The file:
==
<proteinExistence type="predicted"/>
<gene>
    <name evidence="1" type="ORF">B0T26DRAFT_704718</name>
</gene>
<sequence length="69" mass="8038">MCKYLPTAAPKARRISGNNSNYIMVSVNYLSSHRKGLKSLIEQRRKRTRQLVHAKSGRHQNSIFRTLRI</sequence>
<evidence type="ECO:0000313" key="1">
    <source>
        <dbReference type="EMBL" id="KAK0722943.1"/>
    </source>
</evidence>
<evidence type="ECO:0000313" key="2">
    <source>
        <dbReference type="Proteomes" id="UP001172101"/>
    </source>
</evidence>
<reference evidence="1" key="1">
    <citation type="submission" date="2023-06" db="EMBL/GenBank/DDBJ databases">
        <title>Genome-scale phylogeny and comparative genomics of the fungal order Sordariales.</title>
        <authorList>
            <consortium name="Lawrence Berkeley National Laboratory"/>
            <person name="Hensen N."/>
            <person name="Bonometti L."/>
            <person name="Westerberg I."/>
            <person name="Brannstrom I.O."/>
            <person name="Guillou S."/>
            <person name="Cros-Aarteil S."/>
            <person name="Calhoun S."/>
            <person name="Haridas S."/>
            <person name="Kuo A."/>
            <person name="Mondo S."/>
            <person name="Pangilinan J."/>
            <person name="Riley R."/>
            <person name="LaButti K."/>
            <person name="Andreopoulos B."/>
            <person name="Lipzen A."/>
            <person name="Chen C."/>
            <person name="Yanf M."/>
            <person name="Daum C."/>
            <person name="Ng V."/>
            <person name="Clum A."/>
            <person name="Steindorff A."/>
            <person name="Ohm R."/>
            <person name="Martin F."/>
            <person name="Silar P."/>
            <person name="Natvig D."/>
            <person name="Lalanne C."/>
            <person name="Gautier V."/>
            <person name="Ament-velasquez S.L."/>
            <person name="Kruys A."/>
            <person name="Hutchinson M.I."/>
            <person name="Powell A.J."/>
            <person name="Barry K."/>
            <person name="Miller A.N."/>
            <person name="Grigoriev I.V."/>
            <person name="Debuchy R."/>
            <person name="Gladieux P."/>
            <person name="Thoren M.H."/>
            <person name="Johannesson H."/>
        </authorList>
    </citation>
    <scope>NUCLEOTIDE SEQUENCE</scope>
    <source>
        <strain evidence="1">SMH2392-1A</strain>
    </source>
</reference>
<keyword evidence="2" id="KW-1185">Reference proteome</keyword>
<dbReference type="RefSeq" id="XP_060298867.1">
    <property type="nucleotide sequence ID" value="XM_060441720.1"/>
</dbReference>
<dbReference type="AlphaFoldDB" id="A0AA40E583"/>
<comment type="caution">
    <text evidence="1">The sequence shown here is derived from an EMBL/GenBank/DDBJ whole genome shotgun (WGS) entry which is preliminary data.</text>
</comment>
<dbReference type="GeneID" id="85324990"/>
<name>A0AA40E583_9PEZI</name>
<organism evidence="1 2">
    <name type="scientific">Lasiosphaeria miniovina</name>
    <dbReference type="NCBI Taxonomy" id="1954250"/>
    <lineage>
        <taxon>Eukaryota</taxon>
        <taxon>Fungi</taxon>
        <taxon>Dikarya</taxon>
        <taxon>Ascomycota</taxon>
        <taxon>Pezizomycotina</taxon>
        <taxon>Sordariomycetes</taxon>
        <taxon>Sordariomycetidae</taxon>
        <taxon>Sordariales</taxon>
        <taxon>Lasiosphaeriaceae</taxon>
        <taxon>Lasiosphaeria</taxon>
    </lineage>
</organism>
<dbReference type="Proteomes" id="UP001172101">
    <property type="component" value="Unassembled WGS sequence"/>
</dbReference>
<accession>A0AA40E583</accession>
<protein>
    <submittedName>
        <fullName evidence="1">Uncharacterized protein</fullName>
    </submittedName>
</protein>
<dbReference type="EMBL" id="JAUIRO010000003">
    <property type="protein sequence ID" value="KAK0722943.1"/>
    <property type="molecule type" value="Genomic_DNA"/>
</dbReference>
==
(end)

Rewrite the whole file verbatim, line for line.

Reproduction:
<proteinExistence type="predicted"/>
<gene>
    <name evidence="1" type="ORF">B0T26DRAFT_704718</name>
</gene>
<sequence length="69" mass="8038">MCKYLPTAAPKARRISGNNSNYIMVSVNYLSSHRKGLKSLIEQRRKRTRQLVHAKSGRHQNSIFRTLRI</sequence>
<evidence type="ECO:0000313" key="1">
    <source>
        <dbReference type="EMBL" id="KAK0722943.1"/>
    </source>
</evidence>
<evidence type="ECO:0000313" key="2">
    <source>
        <dbReference type="Proteomes" id="UP001172101"/>
    </source>
</evidence>
<reference evidence="1" key="1">
    <citation type="submission" date="2023-06" db="EMBL/GenBank/DDBJ databases">
        <title>Genome-scale phylogeny and comparative genomics of the fungal order Sordariales.</title>
        <authorList>
            <consortium name="Lawrence Berkeley National Laboratory"/>
            <person name="Hensen N."/>
            <person name="Bonometti L."/>
            <person name="Westerberg I."/>
            <person name="Brannstrom I.O."/>
            <person name="Guillou S."/>
            <person name="Cros-Aarteil S."/>
            <person name="Calhoun S."/>
            <person name="Haridas S."/>
            <person name="Kuo A."/>
            <person name="Mondo S."/>
            <person name="Pangilinan J."/>
            <person name="Riley R."/>
            <person name="LaButti K."/>
            <person name="Andreopoulos B."/>
            <person name="Lipzen A."/>
            <person name="Chen C."/>
            <person name="Yanf M."/>
            <person name="Daum C."/>
            <person name="Ng V."/>
            <person name="Clum A."/>
            <person name="Steindorff A."/>
            <person name="Ohm R."/>
            <person name="Martin F."/>
            <person name="Silar P."/>
            <person name="Natvig D."/>
            <person name="Lalanne C."/>
            <person name="Gautier V."/>
            <person name="Ament-velasquez S.L."/>
            <person name="Kruys A."/>
            <person name="Hutchinson M.I."/>
            <person name="Powell A.J."/>
            <person name="Barry K."/>
            <person name="Miller A.N."/>
            <person name="Grigoriev I.V."/>
            <person name="Debuchy R."/>
            <person name="Gladieux P."/>
            <person name="Thoren M.H."/>
            <person name="Johannesson H."/>
        </authorList>
    </citation>
    <scope>NUCLEOTIDE SEQUENCE</scope>
    <source>
        <strain evidence="1">SMH2392-1A</strain>
    </source>
</reference>
<keyword evidence="2" id="KW-1185">Reference proteome</keyword>
<dbReference type="RefSeq" id="XP_060298867.1">
    <property type="nucleotide sequence ID" value="XM_060441720.1"/>
</dbReference>
<dbReference type="AlphaFoldDB" id="A0AA40E583"/>
<comment type="caution">
    <text evidence="1">The sequence shown here is derived from an EMBL/GenBank/DDBJ whole genome shotgun (WGS) entry which is preliminary data.</text>
</comment>
<dbReference type="GeneID" id="85324990"/>
<name>A0AA40E583_9PEZI</name>
<organism evidence="1 2">
    <name type="scientific">Lasiosphaeria miniovina</name>
    <dbReference type="NCBI Taxonomy" id="1954250"/>
    <lineage>
        <taxon>Eukaryota</taxon>
        <taxon>Fungi</taxon>
        <taxon>Dikarya</taxon>
        <taxon>Ascomycota</taxon>
        <taxon>Pezizomycotina</taxon>
        <taxon>Sordariomycetes</taxon>
        <taxon>Sordariomycetidae</taxon>
        <taxon>Sordariales</taxon>
        <taxon>Lasiosphaeriaceae</taxon>
        <taxon>Lasiosphaeria</taxon>
    </lineage>
</organism>
<dbReference type="Proteomes" id="UP001172101">
    <property type="component" value="Unassembled WGS sequence"/>
</dbReference>
<accession>A0AA40E583</accession>
<protein>
    <submittedName>
        <fullName evidence="1">Uncharacterized protein</fullName>
    </submittedName>
</protein>
<dbReference type="EMBL" id="JAUIRO010000003">
    <property type="protein sequence ID" value="KAK0722943.1"/>
    <property type="molecule type" value="Genomic_DNA"/>
</dbReference>